Beware the Copyright Trolls

Be VERY wary of the copyright trolls when using images.

Last Updated on January 19, 2020 by Christopher G Mendla

Be extremely careful when using images on websites or blogs. You can get hit with insane demands for payments or sued for up to $155,000.

As I was resurrecting my blogs, the issue of the rights to images arose. There is no problem with images I took or images inherited from my parents. HOWEVER, using any other images must be done with extreme caution.

There are numerous examples of bloggers and designers getting hit with bankruptcy inducing fines such as this article on They got hit for $8000 for a ‘crappy skyline photo’ that they didn’t realize was copyrighted. Total visits to that page, verified through Google Analytics was less than 100. In other words a huge nothingburger. Other people have been similarly hit for having an image on a site with less than 10 lifetime visits.

Copyright Trolls.

One of the causes of this is what are known as ‘copyright trolls’. The scam works like this:

  • A shady firm buys up image libraries.
  • They use automated means or offshore labor to search for those images on the web.
  • When they find an image, they send an extortion letter… er legal document demanding a crazy fee.
  • A retainer for a lawyer to defend you in federal court is something like $5000 to $10000 dollars.
These copyright trolls don’t care if this results in you losing your home, savings and retirement. They are bottom feeders whose moral compass has been thoroughly degaussed.  Keep in mind, that you can be put through hell for ONE IMAGE.  There was a case a while back where a guy got almost ruined for a cartoon image of a shopping cart.

Legitimate artists

Sometimes a legitimate artist will get fed up with the illicit use of their works and contact an attorney. A simple cease and desist with a REASONABLE charge, i.e. what you would have paid anyway plus some fees, is the approach in some cases.
One thing to note here is that the artist owns the copyright of a sculpture or art work. So, if you take a photo of a statue and use that, you might be violating copyright. Also, some building such as the Flatiron Building are trademarked.

Image companies.

One company, Getty Images, is notorious for aggressive attacks on anyone found using their images. The ethics there is a bit questionable. The business model is to hire a whole bunch of attorneys who make their salaries by aggressively pursuing the slightest infraction.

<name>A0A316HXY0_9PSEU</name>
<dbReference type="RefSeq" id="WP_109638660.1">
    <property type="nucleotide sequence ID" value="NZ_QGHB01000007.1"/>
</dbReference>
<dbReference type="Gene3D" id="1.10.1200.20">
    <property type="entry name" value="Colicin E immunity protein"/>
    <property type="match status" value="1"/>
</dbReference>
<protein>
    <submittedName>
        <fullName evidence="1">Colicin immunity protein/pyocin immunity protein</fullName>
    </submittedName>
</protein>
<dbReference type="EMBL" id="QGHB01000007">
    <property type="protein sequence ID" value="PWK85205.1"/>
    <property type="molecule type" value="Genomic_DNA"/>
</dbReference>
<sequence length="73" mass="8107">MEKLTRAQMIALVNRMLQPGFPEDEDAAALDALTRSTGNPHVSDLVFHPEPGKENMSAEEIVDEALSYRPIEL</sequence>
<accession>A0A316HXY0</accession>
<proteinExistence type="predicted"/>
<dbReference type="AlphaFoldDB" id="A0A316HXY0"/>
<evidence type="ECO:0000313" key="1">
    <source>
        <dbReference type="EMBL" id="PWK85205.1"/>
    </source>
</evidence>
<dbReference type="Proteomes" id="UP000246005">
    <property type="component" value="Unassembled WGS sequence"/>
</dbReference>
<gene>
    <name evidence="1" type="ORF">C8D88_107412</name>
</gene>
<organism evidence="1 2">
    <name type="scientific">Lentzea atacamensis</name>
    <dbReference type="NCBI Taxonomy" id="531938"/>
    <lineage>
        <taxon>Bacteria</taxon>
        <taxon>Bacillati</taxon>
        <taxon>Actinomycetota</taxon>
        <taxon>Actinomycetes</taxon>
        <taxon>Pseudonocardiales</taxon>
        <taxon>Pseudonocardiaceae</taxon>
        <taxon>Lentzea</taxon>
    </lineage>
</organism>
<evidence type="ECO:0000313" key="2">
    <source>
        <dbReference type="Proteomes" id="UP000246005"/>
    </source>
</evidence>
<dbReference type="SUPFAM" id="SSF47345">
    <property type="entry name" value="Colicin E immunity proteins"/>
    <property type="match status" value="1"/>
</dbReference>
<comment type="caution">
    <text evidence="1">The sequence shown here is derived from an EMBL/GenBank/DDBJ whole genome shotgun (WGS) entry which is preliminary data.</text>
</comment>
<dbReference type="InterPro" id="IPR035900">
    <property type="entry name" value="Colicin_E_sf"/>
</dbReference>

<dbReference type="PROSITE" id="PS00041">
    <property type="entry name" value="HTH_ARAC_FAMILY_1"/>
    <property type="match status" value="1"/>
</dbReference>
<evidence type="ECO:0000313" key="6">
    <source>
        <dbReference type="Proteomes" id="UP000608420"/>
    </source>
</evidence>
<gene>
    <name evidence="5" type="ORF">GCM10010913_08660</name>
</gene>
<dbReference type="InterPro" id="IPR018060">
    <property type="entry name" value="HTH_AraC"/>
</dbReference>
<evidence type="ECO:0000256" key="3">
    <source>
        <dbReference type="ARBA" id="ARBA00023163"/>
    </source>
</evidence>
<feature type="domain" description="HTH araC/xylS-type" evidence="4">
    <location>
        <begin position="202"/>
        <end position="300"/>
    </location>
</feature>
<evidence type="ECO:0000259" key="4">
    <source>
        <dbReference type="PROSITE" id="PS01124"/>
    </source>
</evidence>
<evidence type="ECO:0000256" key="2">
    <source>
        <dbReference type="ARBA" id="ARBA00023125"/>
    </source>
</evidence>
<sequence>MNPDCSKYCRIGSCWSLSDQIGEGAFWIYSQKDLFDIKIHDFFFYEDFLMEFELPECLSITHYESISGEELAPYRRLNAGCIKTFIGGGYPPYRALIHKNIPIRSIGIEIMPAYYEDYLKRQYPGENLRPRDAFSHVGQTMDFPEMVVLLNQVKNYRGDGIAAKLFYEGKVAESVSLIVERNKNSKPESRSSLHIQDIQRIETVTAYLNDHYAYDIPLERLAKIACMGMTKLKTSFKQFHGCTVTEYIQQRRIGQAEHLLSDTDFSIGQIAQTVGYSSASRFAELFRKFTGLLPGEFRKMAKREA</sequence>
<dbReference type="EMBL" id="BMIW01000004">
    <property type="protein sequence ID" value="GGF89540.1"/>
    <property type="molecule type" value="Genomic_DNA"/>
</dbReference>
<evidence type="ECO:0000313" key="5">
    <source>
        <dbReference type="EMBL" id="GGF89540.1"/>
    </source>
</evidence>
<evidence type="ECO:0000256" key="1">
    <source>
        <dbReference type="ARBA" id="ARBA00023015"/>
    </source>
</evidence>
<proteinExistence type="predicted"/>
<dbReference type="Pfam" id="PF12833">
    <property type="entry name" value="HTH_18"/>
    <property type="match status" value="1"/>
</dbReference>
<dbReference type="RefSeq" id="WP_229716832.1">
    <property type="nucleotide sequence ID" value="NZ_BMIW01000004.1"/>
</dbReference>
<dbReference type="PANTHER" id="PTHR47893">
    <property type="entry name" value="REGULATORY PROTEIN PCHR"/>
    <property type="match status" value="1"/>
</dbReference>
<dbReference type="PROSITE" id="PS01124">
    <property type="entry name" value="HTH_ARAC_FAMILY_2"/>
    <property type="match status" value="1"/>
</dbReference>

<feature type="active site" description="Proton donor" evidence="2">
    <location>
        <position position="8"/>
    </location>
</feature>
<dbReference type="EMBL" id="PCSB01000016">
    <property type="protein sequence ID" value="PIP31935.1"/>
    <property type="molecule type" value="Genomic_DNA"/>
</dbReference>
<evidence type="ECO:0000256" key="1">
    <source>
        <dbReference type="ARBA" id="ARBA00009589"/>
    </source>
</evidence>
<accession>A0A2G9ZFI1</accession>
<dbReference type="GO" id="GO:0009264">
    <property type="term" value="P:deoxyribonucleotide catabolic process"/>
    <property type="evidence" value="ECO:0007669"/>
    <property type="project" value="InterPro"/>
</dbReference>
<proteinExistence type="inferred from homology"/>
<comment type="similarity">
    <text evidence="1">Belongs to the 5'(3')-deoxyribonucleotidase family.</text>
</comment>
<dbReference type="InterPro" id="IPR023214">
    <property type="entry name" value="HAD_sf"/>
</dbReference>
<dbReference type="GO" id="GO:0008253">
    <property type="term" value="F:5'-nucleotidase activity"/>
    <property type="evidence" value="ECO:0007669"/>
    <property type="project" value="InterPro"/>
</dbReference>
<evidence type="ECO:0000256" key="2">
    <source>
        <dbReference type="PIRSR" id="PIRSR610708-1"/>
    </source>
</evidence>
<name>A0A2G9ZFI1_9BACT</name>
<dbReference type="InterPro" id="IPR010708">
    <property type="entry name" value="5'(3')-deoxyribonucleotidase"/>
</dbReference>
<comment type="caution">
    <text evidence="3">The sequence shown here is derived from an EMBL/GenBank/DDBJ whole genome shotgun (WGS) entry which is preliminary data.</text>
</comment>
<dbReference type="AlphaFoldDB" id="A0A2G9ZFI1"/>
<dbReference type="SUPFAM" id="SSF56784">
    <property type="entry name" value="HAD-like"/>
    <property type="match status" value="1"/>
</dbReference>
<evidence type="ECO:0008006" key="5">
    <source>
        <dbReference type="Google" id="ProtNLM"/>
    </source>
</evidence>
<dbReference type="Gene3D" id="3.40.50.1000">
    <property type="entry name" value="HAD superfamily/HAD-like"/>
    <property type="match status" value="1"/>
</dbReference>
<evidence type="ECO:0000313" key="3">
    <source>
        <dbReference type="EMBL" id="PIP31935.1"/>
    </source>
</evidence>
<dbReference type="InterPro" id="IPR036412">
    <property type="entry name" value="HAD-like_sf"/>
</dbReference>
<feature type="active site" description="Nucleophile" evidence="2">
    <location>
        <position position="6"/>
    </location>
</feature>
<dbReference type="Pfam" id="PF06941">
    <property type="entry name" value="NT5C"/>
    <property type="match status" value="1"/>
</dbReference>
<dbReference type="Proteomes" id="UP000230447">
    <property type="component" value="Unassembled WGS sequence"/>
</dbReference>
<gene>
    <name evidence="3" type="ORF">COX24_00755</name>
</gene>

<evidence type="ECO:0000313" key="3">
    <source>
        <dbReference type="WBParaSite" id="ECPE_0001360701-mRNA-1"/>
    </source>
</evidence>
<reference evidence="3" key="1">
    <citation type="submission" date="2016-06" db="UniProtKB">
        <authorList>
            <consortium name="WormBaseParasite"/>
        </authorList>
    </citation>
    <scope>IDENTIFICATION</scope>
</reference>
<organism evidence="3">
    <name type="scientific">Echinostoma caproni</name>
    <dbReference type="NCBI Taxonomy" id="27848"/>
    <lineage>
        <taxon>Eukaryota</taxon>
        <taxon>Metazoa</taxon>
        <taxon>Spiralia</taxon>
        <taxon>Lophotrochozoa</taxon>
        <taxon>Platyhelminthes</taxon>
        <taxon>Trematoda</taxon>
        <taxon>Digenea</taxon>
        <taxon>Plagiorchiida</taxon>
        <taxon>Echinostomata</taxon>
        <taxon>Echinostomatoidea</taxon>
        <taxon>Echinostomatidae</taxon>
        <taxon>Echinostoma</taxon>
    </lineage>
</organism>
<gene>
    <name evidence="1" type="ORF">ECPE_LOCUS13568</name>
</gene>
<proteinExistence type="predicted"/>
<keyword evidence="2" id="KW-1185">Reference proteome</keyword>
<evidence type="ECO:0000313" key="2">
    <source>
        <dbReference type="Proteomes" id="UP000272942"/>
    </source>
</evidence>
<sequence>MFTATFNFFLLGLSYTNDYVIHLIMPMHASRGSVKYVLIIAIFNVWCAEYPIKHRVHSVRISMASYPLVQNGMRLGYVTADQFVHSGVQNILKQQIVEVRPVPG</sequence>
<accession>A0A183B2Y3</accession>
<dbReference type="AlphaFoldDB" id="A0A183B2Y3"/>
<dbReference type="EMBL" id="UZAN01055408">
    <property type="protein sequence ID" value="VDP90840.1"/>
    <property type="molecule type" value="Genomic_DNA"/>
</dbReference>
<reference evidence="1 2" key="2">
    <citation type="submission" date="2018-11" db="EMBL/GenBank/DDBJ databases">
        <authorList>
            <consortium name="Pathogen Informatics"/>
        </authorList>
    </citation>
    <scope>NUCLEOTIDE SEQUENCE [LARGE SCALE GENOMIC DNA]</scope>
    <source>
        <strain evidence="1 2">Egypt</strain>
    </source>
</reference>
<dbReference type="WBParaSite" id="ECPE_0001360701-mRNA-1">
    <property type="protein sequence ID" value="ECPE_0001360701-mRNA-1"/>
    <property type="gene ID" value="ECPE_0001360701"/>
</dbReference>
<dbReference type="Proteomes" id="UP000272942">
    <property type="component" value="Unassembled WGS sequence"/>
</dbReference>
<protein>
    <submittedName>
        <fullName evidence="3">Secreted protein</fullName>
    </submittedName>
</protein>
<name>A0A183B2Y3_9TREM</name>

Unlike the Copyright Trolls, they actually own the libraries. Also, unlike the legitimate artists, they are running a lawsuit business as well as an image business.


  1. Use your own images whenever possible.  Be sure to keep documentation that they are actually your images. Make sure that the original image is safely backed up. A nightmare scenario would be publishing YOUR image. Then someone posts that image in an image library. Once it’s there a scum sucking bottom feeding parasitic dirtball slimy no good worthless despicable copyright troll sues you for $155,000.  If you have the original image with the geo locations and original exif data, that would go a long way toward proving that the image was yours.
  2. One of the replies in the article noted above was to adopt techniques used by sovereign staters. In other words, do everything you can to make them prove beyond a shadow of a doubt that they are the rightful owners. That is a risky path.
  3. Don’t use images. Unfortunately they really help attract traffic.
  4. Use creative commons or public domain photos. If you do this, record keeping is an absolute necessity. Even so, you could still get hit. You would need to keep those records as long as you had the sites and probably for another ten years after.
  5. Hire an artist to do graphics.  You need to be absolutely sure that they actually create the images. If they use copyrighted images you could still be in trouble.
  6. Create your own. That takes some skill but the tools for creating images are getting a bit better.
  7. If you use your own images, consider watermarking them and retaining a copy to prove the origin and ownership.
Shakespeare – Henry VI – Dick the Butcher.

Our post on Google’s search by image feature will give you a good idea of how easily images can be found on the internet.

Beware the Copyright Trolls
Beware the Copyright Trolls

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